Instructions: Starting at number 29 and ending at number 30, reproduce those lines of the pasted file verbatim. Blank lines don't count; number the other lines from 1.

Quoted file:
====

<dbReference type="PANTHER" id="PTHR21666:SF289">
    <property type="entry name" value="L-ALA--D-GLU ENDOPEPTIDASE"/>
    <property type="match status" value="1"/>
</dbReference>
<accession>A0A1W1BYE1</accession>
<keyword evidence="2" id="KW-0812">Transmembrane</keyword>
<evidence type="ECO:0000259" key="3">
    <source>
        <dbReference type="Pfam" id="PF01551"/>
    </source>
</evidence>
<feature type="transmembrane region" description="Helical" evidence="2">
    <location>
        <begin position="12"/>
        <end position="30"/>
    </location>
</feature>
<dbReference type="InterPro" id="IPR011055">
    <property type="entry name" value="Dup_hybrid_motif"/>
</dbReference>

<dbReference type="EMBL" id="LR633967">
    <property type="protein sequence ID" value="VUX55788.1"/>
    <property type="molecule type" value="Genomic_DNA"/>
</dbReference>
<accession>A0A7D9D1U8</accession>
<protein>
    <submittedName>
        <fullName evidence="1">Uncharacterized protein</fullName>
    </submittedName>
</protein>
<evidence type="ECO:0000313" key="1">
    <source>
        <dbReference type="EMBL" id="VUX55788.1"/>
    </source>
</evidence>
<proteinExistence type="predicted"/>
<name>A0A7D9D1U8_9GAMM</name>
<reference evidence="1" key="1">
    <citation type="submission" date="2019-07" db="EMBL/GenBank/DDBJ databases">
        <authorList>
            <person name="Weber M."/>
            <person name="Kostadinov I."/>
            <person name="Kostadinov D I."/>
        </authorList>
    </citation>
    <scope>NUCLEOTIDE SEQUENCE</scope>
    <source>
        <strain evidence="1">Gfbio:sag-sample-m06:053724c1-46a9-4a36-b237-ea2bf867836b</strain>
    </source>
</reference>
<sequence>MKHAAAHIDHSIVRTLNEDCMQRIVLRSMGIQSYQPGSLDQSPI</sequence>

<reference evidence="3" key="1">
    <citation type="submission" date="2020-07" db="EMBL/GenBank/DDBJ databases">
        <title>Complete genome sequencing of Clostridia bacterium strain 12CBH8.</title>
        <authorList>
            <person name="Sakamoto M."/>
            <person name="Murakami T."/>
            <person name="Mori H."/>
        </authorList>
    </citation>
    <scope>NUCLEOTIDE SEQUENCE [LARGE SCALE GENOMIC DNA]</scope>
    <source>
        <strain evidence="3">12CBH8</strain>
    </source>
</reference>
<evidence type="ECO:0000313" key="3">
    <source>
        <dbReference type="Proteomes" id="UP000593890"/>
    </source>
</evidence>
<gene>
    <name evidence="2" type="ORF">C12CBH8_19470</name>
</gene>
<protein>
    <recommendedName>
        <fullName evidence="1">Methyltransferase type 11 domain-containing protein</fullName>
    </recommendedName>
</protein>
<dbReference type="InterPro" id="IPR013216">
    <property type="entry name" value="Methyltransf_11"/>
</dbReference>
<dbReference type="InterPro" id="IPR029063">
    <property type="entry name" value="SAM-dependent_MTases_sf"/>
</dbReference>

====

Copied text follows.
    </submittedName>
</protein>